For instance, considering the extraction on materials used in the Li-Nb cochlear implants (i.e. mining phase) and the stakeholder “Workers”, the following Goals and S-LCA impact subcategories can be considered as relevant for the impact assessment:

Figure 4:Illustration showing the relevant SDGs in each life cycle stage and for the different stakeholder categories proposed in UNEP (2020)


Focusing on one Goal, specifically Goal 3 on Good health and well-being, fig. 5 shows how the assessment is performed: starting from relevant stakeholders categories (icons) and taking into account related impact subcategories, appropriate indicators and metrics can be developed and the corresponding risk level can be assessed.

Figure 5: Modelling of the potential social impacts assessment related to Goal 3 “Good health and wellbeing”. [Indicator values and levels of risk for countries and sectors retrieved by the database PSILCA, version 2].


In the case workers’ health and safety, the main producing countries are identified in each life cycle stage, based on data published in EC (2020). The indicators “Rate of fatal accident at work” and “Rate of non-fatal accident at work” are used to assess the impact category workers’ health and safety. Sector-specific values for accident at work are provided by the PSILCA database, based on latest ILO estimates. The risk assessment is based on the following scales, provided by the PSILCA v.2 database documentation.

Table 1 Risk assessment reference scale for fatal accidents (Source PSILCA v.2 database documentation)

Fatal accidents Indicator value y (# of accidents/ year 100k employees)

Risk level

0 = y < 7.5 Very low risk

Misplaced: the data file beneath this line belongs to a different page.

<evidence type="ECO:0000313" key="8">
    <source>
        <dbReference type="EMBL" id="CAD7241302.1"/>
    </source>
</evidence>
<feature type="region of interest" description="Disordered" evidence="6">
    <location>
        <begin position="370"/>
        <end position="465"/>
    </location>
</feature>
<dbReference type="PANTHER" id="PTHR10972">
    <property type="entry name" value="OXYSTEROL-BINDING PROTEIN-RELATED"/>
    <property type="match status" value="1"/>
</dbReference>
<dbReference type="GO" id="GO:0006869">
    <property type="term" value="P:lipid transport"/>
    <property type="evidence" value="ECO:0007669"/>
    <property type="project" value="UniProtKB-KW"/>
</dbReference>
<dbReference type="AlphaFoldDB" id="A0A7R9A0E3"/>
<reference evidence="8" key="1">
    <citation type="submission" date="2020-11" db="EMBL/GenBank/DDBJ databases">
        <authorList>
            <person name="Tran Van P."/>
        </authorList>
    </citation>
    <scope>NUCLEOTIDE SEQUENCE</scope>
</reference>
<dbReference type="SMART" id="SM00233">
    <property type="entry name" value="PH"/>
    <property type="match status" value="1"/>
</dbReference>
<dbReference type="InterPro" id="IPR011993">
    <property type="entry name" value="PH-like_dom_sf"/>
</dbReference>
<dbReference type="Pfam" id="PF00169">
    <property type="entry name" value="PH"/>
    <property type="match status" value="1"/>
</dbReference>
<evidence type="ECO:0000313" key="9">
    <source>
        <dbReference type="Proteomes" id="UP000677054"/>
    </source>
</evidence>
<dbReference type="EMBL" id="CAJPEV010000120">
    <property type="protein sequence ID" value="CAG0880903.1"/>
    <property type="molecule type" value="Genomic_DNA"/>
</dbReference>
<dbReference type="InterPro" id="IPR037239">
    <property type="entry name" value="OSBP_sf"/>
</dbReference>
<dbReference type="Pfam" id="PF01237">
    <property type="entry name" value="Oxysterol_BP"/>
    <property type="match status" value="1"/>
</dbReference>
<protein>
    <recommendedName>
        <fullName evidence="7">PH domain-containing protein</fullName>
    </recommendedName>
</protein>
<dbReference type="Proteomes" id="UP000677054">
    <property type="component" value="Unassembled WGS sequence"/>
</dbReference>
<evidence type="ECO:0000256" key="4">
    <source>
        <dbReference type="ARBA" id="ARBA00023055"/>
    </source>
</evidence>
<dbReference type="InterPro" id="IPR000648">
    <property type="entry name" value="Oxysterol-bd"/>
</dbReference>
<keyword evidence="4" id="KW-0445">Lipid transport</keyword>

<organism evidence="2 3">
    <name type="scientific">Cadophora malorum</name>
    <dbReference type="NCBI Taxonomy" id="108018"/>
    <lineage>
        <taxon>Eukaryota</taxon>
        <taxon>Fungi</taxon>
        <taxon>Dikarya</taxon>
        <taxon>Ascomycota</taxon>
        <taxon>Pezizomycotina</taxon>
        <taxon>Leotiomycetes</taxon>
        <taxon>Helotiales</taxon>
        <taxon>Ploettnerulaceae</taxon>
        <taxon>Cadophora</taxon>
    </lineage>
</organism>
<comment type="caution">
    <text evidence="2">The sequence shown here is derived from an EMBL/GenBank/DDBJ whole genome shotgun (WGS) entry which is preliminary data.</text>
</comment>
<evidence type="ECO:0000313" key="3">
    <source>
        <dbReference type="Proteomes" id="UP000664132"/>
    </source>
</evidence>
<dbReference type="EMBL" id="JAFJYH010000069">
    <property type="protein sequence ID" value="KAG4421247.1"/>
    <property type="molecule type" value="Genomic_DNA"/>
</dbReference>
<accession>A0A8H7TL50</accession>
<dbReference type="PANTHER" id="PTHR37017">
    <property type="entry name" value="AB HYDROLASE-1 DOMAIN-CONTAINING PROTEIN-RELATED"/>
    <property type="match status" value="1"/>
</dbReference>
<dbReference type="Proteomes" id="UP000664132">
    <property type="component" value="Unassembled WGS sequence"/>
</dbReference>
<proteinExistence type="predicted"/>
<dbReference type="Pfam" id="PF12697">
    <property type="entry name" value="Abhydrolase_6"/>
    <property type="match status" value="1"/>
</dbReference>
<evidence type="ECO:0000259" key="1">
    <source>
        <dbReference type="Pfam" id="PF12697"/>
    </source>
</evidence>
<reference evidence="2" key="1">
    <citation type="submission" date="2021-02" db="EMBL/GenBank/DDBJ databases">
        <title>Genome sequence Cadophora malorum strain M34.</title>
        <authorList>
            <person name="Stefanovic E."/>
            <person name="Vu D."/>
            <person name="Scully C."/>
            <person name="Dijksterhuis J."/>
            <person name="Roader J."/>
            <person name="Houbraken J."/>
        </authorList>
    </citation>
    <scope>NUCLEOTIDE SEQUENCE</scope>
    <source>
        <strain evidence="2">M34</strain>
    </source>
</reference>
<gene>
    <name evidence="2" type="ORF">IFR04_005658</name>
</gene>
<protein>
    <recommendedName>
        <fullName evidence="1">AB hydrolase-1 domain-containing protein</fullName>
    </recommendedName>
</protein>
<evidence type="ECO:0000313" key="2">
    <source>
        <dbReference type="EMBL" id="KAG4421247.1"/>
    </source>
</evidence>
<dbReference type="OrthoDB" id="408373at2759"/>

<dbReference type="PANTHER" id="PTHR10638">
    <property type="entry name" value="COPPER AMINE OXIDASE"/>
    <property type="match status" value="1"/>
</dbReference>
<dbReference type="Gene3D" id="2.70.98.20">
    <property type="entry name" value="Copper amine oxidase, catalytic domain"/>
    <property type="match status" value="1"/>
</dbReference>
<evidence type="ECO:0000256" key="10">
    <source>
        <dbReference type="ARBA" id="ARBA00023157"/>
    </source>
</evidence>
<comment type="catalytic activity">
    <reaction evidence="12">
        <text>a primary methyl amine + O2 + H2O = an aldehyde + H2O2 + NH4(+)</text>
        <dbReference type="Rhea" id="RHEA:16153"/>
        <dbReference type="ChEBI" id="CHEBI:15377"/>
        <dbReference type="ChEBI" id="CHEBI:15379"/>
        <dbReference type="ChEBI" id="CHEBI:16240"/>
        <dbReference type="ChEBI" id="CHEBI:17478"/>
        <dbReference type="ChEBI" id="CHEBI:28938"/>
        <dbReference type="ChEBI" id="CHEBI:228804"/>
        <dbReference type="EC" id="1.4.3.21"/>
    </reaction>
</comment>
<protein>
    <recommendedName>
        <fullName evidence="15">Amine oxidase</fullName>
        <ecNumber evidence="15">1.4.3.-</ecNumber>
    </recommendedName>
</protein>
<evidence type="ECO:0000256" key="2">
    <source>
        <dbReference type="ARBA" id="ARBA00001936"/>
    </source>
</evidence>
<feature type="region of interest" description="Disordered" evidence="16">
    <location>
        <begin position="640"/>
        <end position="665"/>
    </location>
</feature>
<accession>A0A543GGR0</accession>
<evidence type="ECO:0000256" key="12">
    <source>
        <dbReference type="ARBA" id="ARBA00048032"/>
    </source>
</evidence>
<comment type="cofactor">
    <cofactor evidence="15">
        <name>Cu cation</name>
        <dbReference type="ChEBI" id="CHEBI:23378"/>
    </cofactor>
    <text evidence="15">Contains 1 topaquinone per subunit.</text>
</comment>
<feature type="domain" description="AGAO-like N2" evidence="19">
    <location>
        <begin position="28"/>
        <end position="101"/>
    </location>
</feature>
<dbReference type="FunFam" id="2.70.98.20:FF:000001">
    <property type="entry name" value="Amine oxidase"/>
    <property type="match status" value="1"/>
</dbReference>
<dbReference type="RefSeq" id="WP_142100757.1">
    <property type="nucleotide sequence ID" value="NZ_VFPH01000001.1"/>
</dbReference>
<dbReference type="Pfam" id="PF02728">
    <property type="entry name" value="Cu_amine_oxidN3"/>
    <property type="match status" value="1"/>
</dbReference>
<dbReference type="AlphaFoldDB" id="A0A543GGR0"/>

7.5 = y < 15 Low risk
15 = y < 25 Medium risk
25 = y < 40 High risk
40 = y Very high risk


Table 2 Table 1 Risk assessment reference scale for non-fatal accidents (Source PSILCA v.2 database documentation)

Non-fatal accidents Indicator value y (# of accidents/ year 100k employees)

Risk level

0 = y < 750 Very low risk
750 = y < 1500 Low risk
1500 = y < 2250 Medium risk
2250 = y < 3000 High risk
2250 = y < 3000 Very high risk


In the case of other stakeholder categories, potential metrics and indicators are proposed for the risk and opportunities assessment. In the case of consumers and children, the following aspects are identified as relevant for the assessment:

Given that the Li-Nb CI is a new technology in its testing phase, there are no primary data available to perform the assessment for the use phase. The level of risk/opportunity of the above mentioned aspects, could, however, be estimated based on the results of the clinical trials and also comparing the performances of the traditional electronic devices.


Research team and contacts

Serena Danti, University of Pisa, Department of Civil and Industrial Engineering,

Bahareh Azimi, University of Pisa, Department of Civil and Industrial Engineering,

Stefano Berrettini, University of Pisa, Department of Surgical, Medical, Molecular Pathology and Emergency Medicine,

Lucia Mancini and Simone Manfredi, Joint Research Centre, Land Resources Unit,